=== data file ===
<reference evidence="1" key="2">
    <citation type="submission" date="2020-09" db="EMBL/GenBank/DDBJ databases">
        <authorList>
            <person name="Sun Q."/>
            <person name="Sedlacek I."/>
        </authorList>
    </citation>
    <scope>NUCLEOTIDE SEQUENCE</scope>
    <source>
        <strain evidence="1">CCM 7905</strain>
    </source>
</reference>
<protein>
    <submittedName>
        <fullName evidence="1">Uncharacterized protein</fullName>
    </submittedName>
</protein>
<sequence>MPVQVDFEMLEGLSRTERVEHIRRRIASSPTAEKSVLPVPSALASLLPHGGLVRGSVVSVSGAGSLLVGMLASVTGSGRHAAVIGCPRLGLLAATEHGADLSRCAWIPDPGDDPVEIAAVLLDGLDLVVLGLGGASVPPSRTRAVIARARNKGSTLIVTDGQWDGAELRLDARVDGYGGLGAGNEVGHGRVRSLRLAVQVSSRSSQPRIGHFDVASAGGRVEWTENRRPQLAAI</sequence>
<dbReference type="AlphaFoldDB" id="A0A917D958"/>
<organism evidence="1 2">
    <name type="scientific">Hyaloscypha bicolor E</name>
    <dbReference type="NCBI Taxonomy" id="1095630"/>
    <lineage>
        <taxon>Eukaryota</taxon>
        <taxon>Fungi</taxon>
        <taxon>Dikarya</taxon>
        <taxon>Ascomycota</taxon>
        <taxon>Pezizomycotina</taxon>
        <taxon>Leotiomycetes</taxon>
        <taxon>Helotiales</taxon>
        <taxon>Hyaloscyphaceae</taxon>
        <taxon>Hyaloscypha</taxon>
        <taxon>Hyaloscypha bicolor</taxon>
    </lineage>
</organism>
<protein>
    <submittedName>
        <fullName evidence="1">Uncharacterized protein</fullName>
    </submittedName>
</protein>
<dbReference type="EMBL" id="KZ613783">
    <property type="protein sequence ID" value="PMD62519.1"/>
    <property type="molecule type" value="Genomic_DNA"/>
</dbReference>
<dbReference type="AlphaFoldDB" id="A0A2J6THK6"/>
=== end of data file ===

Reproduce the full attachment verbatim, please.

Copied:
<reference evidence="1" key="2">
    <citation type="submission" date="2020-09" db="EMBL/GenBank/DDBJ databases">
        <authorList>
            <person name="Sun Q."/>
            <person name="Sedlacek I."/>
        </authorList>
    </citation>
    <scope>NUCLEOTIDE SEQUENCE</scope>
    <source>
        <strain evidence="1">CCM 7905</strain>
    </source>
</reference>
<protein>
    <submittedName>
        <fullName evidence="1">Uncharacterized protein</fullName>
    </submittedName>
</protein>
<sequence>MPVQVDFEMLEGLSRTERVEHIRRRIASSPTAEKSVLPVPSALASLLPHGGLVRGSVVSVSGAGSLLVGMLASVTGSGRHAAVIGCPRLGLLAATEHGADLSRCAWIPDPGDDPVEIAAVLLDGLDLVVLGLGGASVPPSRTRAVIARARNKGSTLIVTDGQWDGAELRLDARVDGYGGLGAGNEVGHGRVRSLRLAVQVSSRSSQPRIGHFDVASAGGRVEWTENRRPQLAAI</sequence>
<dbReference type="AlphaFoldDB" id="A0A917D958"/>
<organism evidence="1 2">
    <name type="scientific">Hyaloscypha bicolor E</name>
    <dbReference type="NCBI Taxonomy" id="1095630"/>
    <lineage>
        <taxon>Eukaryota</taxon>
        <taxon>Fungi</taxon>
        <taxon>Dikarya</taxon>
        <taxon>Ascomycota</taxon>
        <taxon>Pezizomycotina</taxon>
        <taxon>Leotiomycetes</taxon>
        <taxon>Helotiales</taxon>
        <taxon>Hyaloscyphaceae</taxon>
        <taxon>Hyaloscypha</taxon>
        <taxon>Hyaloscypha bicolor</taxon>
    </lineage>
</organism>
<protein>
    <submittedName>
        <fullName evidence="1">Uncharacterized protein</fullName>
    </submittedName>
</protein>
<dbReference type="EMBL" id="KZ613783">
    <property type="protein sequence ID" value="PMD62519.1"/>
    <property type="molecule type" value="Genomic_DNA"/>
</dbReference>
<dbReference type="AlphaFoldDB" id="A0A2J6THK6"/>